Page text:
Mark Thomas

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Mark Clifford Thomas (born 11 April 1963) is an English comedian, presenter, political activist and reporter from south London. He first became known as a guest comic on the BBC Radio 1 comedy show The Mary Whitehouse Experience in the late 1980s. He is best known for political stunts on his show, The Mark Thomas Comedy Product on Channel 4. Thomas describes himself as a "libertarian anarchist." [1]



Mark Thomas was born in South London. His mother was a midwife and his father a self employed builder (and ex lay preacher).[2] Thomas was educated at Macaulay Church of England Primary School,Victoria Rise, Clapham until 1974, where his party trick was to recite off heart the first verses of the four gospels, and then won a scholarship to the independent Christ's Hospital School, where he attained O-levels and A-levels. He went on to be awarded a degree in Theatre Arts at Bretton Hall College, just south of Wakefield.

Prior to his most renowned vehicle, The Mark Thomas Comedy Product, Thomas was the resident stand-up comic on Saturday Zoo, a Channel 4 comedy series first screened in 1993. He also presented the highly successful BBC Radio 1 talk show Loose Talk and is also a founder member of the London Comedy Store's hard hitting Cutting Edge show.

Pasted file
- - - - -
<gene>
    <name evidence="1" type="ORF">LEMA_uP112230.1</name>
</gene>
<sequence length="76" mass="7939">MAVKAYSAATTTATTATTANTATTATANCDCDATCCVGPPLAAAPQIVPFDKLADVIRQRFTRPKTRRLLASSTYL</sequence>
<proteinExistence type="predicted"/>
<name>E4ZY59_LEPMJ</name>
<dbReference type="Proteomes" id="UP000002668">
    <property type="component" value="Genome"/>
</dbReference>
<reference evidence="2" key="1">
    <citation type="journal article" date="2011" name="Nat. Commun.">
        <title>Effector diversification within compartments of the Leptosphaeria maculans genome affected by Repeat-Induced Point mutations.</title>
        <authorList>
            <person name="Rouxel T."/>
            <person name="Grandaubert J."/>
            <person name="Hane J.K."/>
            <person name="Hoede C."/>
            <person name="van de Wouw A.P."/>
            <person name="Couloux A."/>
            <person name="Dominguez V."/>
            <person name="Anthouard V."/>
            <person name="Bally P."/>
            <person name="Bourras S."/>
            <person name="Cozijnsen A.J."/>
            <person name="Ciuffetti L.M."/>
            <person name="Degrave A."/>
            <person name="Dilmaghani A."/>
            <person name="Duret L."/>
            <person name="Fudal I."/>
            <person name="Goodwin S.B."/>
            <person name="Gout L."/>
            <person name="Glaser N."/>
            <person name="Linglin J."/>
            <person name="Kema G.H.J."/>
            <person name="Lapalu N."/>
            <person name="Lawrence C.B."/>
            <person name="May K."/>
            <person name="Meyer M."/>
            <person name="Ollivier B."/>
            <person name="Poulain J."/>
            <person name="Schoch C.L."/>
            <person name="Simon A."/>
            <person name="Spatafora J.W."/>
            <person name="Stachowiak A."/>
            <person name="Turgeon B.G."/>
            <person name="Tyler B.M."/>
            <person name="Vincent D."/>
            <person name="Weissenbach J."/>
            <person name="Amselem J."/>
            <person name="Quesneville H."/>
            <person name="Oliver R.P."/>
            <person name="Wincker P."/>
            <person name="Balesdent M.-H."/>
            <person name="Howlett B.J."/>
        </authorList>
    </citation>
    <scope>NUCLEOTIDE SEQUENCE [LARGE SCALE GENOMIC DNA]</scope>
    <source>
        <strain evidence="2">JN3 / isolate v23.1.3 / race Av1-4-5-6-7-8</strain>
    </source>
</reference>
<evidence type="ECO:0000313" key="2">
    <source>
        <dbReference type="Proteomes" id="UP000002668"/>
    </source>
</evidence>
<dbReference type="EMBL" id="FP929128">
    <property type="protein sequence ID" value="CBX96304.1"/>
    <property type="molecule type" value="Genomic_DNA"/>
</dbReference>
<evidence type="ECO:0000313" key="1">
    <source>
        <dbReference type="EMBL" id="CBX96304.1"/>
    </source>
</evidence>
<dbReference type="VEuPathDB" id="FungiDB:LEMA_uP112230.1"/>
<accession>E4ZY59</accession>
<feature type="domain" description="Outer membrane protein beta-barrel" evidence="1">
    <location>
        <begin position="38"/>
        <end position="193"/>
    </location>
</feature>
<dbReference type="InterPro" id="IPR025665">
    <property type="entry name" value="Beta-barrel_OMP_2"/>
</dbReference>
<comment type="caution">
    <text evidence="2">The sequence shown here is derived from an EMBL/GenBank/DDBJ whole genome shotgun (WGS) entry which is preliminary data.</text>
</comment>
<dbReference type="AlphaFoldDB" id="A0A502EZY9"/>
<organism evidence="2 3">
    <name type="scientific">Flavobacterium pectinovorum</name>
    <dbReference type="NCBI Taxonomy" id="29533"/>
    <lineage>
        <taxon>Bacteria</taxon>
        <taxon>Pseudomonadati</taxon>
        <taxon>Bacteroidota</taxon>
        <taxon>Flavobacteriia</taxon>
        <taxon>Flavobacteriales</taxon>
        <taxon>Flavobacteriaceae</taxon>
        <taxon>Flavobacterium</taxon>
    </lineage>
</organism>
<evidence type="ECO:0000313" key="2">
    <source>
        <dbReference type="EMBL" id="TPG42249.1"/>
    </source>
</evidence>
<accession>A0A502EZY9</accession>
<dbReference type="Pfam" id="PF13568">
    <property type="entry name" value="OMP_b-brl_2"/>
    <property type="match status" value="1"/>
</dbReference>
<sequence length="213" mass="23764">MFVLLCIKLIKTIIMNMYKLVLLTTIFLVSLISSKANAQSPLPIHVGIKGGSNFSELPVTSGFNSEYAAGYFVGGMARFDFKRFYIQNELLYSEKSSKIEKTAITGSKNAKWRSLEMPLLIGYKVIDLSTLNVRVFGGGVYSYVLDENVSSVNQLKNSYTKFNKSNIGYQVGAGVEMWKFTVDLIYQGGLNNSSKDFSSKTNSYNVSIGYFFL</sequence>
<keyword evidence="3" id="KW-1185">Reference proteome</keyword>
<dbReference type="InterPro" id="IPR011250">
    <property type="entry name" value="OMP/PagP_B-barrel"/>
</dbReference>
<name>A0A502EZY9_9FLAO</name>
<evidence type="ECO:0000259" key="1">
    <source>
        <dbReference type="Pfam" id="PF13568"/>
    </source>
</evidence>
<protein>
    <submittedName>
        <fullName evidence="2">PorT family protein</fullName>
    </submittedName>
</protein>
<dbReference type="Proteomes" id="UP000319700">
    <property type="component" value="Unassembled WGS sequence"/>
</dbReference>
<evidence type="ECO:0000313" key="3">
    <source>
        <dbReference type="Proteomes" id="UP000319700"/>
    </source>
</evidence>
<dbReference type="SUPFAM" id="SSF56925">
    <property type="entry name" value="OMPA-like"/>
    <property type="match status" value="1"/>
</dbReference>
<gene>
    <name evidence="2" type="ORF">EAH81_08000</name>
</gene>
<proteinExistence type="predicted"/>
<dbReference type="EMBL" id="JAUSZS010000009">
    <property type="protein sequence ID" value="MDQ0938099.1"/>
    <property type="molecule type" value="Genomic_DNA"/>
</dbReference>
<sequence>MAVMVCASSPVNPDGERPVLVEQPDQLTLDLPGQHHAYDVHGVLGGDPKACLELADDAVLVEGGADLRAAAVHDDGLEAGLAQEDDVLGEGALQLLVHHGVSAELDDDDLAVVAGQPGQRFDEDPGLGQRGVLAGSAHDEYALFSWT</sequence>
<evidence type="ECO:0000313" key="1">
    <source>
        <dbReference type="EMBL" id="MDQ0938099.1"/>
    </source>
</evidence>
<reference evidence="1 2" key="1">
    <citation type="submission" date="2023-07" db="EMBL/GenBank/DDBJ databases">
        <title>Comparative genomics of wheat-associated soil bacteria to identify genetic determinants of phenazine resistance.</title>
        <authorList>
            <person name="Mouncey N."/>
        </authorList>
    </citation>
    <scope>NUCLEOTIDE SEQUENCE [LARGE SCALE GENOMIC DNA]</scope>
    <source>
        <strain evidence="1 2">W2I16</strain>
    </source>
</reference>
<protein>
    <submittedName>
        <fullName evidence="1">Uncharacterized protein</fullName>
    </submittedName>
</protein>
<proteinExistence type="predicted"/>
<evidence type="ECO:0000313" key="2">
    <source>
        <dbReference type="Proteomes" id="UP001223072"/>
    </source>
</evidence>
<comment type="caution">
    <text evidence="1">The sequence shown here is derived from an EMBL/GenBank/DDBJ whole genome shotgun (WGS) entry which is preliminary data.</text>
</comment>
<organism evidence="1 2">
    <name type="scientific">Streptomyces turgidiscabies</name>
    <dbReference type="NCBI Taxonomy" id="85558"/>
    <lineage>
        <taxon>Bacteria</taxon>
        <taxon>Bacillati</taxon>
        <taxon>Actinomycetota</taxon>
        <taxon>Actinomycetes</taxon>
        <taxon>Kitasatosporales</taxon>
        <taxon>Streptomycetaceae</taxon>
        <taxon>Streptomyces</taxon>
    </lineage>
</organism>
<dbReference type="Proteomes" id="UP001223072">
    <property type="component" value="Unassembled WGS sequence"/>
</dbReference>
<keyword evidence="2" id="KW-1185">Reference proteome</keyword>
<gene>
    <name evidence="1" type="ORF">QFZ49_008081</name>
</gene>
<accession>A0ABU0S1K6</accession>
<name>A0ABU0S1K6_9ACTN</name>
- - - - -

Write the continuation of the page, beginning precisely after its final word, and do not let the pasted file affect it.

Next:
His political comedy show, The Mark Thomas Comedy Product (later re-named as simply The Mark Thomas Product, to reflect its increasing political agenda) on Channel 4 earned him criticism from politicians but was seen by critics as a crucial investigative tool. In one edition, Thomas investigated the practice of avoiding inheritance tax by declaring art, furniture, homes and land available for public viewing. Thomas showed how Nicholas Soames hid this fact from the public and at the same time avoided paying tax. After being pursued relentlessly by Thomas legitimately asking for permission to see his furniture, Soames eventually paid the tax, and Gordon Brown, then Chancellor of the Exchequer, changed the law.

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